Definition of twine in English:


Line breaks: twine
Pronunciation: /twʌɪn


[mass noun]
  • Strong thread or string consisting of two or more strands of hemp or cotton twisted together.
    More example sentences
    • An empty plastic 2 litre bottle is tied to a rock, or bag of stones with strong twine or string.
    • Her works often consist of accumulations of old-fashioned, everyday objects that have been meticulously wrapped in white twine or cotton thread.
    • And all I had to use for a bowstring was some cotton twine.
    string, cord, strong thread, yarn


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  • 1Wind or cause to wind round something: [no object]: the plant will twine round its support [with object]: she twined her arms round his neck
    More example sentences
    • He twined his fingers round its rein, as it nuzzled his hands.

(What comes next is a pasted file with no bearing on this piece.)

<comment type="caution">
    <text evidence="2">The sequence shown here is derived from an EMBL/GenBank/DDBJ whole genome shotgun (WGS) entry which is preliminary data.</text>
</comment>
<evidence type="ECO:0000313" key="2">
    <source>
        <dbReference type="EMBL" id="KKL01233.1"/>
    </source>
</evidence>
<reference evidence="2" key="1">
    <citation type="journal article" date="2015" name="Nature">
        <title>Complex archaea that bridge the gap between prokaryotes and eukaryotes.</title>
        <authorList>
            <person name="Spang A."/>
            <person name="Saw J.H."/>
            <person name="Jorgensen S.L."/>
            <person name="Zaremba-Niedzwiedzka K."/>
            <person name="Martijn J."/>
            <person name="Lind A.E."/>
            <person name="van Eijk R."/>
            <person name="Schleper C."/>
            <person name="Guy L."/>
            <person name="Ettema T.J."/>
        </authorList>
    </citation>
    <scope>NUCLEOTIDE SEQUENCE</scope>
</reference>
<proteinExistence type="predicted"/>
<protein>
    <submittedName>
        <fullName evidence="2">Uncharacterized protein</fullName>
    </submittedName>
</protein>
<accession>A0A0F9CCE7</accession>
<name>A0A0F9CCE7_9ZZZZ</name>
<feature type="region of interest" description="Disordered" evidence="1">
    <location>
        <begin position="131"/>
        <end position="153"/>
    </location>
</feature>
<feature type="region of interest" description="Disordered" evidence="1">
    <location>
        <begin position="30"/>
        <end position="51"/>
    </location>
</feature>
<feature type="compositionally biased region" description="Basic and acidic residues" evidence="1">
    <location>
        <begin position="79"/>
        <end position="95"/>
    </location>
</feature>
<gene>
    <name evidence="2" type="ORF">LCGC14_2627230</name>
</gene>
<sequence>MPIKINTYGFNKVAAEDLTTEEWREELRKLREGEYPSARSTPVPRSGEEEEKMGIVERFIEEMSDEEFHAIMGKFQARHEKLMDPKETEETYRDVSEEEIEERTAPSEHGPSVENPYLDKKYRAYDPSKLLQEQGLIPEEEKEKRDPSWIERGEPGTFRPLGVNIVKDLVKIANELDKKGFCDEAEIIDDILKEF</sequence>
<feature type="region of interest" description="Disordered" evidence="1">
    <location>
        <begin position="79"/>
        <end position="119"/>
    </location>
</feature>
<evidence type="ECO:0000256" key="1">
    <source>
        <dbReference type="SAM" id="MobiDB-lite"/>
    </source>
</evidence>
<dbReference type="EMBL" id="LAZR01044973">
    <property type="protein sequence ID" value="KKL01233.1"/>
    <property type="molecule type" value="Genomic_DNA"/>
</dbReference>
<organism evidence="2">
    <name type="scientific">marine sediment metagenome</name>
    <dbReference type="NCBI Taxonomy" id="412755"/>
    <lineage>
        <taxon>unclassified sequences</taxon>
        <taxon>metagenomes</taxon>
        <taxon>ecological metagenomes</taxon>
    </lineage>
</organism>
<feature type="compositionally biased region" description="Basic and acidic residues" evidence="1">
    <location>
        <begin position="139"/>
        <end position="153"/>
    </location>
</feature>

• For the fabrication of the ring in gold, the craftsman first converts gold into thin wires and then winds and twines them to form the patterns on a circular base.
    • ‘I better get back,’ Basil said, twining the ribbon through his fingers.
    wind, entwine; wrap, lace, wreathe
  • 1.1 [with object] Interlace: a spray of jasmine was twined in her hair
    More example sentences
    • The strands are the sections of the hair that are twined together to form a braid.
    • I didn't resist, both of us crushing the leaf until fragments fell and were scattered by the wind, her fingers twined in mine.
    • Sometimes one yearns for the days when crime and showbiz were not as tightly twined as they are now.



More example sentences
  • Black-eyed Susan vine is a tender twiner with spring-frost yellow, orange or white blooms with a contrasting eye.
  • Another Australian twiner, this one has very lovely large pink trumpet flowers with a darker centre.
  • This small twiner will grow thicker and harder in due course and curl round the tree-stem.


Old English twīn 'thread, linen', from the Germanic base of twi- 'two'; related to Dutch twijn.

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